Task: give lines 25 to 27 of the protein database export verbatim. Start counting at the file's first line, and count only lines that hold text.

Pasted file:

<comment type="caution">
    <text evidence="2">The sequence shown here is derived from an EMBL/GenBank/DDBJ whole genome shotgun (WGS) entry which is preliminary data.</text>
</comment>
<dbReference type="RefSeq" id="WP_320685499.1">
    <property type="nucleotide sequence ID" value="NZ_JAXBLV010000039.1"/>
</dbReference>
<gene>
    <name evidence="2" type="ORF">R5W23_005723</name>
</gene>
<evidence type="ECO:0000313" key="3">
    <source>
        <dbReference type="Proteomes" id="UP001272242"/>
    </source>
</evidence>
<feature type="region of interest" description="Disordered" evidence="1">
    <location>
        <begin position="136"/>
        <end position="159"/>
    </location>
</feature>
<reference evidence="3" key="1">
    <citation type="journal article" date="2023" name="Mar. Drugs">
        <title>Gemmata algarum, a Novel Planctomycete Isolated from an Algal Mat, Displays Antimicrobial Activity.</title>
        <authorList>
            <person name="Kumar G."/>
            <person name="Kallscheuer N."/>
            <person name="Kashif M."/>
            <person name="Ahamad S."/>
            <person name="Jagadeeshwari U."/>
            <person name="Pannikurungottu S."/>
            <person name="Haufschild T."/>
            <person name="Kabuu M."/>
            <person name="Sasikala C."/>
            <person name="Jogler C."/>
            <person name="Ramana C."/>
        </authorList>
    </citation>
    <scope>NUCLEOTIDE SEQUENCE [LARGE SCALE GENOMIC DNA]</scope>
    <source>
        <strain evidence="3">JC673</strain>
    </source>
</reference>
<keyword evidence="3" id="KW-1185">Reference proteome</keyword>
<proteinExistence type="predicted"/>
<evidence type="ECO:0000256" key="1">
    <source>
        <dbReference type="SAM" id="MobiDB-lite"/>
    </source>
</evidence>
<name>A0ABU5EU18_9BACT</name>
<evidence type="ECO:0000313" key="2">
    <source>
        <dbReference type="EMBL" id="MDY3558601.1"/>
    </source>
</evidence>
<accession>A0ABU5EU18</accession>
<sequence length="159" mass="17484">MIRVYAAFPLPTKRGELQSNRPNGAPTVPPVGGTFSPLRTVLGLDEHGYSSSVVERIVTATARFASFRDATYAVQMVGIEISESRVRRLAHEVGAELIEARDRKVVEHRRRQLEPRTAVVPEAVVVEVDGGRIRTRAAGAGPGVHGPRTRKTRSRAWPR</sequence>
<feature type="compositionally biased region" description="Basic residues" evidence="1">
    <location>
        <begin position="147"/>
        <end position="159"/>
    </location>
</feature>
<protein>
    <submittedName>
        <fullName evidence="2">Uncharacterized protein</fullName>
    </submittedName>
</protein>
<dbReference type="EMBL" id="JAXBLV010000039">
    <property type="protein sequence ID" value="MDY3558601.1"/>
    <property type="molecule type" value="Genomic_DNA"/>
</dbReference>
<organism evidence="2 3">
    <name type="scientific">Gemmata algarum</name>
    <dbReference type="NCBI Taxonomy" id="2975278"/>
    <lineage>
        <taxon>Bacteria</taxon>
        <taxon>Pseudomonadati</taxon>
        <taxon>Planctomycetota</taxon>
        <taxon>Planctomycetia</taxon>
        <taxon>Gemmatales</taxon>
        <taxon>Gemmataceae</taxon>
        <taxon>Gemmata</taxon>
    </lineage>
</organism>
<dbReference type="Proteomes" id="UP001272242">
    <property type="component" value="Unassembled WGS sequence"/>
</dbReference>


            <person name="Kumar G."/>
            <person name="Kallscheuer N."/>
            <person name="Kashif M."/>